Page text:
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September 2018
Interview

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Ed ArmstrongEMAIL INTERVIEW –  Ken Sinclair and Ed Armstrong

Edward “Ed” Armstrong is the Executive Director of the Energy Management Association.
He has worked in the trade association field for more than 20 years, with extensive experience in areas of resource conservation, technology, and manufacturing. Prior to his association career, he worked on Capitol Hill and as a journalist.



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Sinclair:  When we spoke about Automated Buildings continuing its relationship with CxEnergy as a media sponsor, you told me that a lot of good things have been happening with the Energy Management Association this year. That seems like a good place to begin this interview. What is all this good news?

Armstrong:  Thank you for asking, 2018 has been by far the most significant in EMA’s four-year history as a free-standing organization.

In March, we attained ANSI accreditation for our Energy Management Professional Certification (EMP), and that was followed shortly afterward by recognition from the Department of Energy’s Better Buildings® Workforce program.  

In addition, the EMP training seminar was completely revised to reflect the DOE Building Energy Manager scheme, exciting new programs and events are in development, and membership stands at an all-time high. All credit for this goes to the efforts of volunteers within EMA.

Ask anyone who has worked around the association business, and they will tell you that the strength of the organization is measured by the level of contribution of its members. To that end, the EMA has been blessed with a remarkable asset in its brief, but accomplished history. The level of contribution of this organization's members is simply unprecedented and without question the reason why the association has attained ANSI Accreditation and DOE Better Buildings Workforce recognition for its EMP credential in less than four years since its inception.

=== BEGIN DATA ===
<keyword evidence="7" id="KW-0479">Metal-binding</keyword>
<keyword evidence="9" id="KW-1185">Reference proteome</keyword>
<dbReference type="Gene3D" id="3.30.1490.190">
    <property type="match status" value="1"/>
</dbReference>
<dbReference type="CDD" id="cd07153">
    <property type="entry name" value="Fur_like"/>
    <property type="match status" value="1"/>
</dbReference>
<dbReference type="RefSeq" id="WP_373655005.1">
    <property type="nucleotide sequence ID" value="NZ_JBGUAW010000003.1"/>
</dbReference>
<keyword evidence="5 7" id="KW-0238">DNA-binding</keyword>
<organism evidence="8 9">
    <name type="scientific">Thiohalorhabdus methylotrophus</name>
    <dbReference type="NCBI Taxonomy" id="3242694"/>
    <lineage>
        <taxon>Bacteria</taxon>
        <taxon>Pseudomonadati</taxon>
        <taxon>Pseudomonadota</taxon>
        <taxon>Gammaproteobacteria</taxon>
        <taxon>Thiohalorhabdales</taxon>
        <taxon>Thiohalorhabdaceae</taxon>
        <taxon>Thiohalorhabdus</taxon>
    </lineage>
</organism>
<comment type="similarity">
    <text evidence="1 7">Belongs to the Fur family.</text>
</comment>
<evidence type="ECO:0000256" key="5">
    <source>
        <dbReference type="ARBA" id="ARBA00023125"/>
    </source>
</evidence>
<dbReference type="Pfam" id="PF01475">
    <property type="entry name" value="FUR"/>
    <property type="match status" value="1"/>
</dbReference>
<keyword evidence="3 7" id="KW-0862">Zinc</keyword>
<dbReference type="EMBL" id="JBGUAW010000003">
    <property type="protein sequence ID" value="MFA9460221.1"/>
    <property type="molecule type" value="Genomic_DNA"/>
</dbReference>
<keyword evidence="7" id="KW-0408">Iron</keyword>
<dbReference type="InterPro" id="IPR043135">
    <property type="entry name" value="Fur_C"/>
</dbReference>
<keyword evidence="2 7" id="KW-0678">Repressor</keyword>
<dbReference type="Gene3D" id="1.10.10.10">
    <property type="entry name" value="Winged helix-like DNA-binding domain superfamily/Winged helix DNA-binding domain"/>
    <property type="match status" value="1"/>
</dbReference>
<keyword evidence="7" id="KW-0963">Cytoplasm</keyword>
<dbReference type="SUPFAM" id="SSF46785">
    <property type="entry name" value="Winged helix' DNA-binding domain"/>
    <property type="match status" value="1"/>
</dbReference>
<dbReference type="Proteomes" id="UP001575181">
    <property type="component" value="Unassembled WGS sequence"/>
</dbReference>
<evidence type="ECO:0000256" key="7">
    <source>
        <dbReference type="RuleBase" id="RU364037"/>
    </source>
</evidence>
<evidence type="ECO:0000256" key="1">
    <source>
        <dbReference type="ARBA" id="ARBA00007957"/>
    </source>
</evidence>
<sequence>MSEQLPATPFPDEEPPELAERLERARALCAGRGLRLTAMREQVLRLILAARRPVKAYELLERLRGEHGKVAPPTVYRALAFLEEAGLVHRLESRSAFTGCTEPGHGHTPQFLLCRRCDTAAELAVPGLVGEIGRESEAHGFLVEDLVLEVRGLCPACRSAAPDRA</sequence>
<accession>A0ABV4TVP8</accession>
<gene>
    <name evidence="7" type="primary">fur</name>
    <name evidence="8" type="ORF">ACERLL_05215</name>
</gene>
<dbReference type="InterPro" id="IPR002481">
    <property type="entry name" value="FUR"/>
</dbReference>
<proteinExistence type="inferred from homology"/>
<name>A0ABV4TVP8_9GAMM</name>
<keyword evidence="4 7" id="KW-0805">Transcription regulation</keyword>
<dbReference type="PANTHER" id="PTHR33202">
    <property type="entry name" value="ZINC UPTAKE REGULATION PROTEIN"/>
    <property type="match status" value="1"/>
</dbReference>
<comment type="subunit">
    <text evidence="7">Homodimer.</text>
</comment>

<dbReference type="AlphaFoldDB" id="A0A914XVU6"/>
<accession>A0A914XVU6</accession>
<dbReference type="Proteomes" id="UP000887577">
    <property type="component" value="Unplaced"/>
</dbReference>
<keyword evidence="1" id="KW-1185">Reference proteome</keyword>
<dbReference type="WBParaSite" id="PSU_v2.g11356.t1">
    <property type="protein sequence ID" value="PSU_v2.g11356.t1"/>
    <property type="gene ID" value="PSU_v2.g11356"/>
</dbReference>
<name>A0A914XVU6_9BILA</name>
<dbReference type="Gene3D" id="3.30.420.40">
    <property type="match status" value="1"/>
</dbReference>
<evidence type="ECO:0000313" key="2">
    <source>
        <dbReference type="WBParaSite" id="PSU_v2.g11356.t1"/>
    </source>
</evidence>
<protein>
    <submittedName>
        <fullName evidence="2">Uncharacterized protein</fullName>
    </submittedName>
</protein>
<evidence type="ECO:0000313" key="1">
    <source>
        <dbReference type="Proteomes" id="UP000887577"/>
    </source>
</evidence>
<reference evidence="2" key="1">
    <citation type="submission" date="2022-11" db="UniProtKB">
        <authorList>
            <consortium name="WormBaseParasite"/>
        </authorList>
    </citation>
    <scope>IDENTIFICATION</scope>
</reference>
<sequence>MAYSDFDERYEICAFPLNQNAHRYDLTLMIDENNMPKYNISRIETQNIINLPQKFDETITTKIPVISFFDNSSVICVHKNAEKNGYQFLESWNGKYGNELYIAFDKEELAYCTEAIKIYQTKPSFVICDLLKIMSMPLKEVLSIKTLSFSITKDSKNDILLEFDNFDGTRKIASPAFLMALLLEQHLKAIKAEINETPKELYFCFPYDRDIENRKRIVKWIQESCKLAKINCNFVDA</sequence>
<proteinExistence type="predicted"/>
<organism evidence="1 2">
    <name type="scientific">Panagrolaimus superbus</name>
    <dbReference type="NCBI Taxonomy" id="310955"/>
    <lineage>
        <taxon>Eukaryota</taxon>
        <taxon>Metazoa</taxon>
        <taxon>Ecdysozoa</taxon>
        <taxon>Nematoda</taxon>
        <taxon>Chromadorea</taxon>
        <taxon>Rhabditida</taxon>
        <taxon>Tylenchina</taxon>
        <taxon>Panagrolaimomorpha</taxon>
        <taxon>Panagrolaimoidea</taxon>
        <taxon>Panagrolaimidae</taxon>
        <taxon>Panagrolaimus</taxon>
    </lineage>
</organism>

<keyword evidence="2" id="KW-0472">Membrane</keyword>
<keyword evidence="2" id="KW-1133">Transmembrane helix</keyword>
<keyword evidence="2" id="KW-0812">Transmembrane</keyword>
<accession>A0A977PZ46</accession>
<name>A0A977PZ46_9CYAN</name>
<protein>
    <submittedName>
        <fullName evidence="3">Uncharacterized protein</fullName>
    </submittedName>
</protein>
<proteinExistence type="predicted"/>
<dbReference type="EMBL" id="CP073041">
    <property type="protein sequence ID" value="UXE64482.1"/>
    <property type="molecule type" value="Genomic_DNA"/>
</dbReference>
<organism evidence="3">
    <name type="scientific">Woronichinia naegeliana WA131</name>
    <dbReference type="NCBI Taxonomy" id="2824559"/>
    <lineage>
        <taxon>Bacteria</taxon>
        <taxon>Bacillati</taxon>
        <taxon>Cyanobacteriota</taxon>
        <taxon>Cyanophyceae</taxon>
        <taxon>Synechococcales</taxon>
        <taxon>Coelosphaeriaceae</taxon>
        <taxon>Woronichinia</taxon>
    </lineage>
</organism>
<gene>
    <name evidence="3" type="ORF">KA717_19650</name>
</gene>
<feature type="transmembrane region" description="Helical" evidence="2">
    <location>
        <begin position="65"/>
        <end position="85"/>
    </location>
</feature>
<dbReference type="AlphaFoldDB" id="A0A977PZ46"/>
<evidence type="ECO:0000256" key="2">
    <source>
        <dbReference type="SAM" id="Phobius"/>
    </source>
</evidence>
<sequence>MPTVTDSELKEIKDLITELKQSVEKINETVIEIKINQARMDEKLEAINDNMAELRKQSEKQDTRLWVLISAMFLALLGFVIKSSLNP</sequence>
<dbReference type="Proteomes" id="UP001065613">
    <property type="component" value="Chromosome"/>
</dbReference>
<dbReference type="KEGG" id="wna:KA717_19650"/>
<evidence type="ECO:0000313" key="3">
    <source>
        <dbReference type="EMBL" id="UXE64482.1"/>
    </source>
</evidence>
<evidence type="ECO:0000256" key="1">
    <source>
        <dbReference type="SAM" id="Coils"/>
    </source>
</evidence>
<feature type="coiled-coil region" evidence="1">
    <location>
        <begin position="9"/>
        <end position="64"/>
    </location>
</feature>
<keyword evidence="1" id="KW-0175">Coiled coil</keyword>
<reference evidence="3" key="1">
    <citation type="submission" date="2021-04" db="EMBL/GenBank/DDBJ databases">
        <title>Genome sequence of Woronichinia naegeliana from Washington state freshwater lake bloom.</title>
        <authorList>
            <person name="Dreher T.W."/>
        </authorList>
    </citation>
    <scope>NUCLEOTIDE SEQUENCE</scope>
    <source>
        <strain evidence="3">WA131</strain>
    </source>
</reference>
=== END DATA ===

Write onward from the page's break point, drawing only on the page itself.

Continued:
Sinclair:  Agreed that four years is young for an association, but a hugely significant four years in the history of the profession it represents, energy management.

Armstrong:  So true. A lot of it starts with and is driven by, the technologies that Automated Buildings covers so well. Intelligent and integrated building technologies are advancing at a dizzying pace. It’s incumbent for us to provide training that is responsive to not only the technology but helps energy managers to make use of the data, so they are not overwhelmed by a tsunami of numbers and are able to decipher and act upon that data in a manner that provides the greatest benefit to the building owner. 

Last year, when EMA’s training update team met to begin the process of revising our training seminar, we discussed the many areas of specialization that make up the energy management space. We soon realized that these categories were rapidly developing subcategories as well.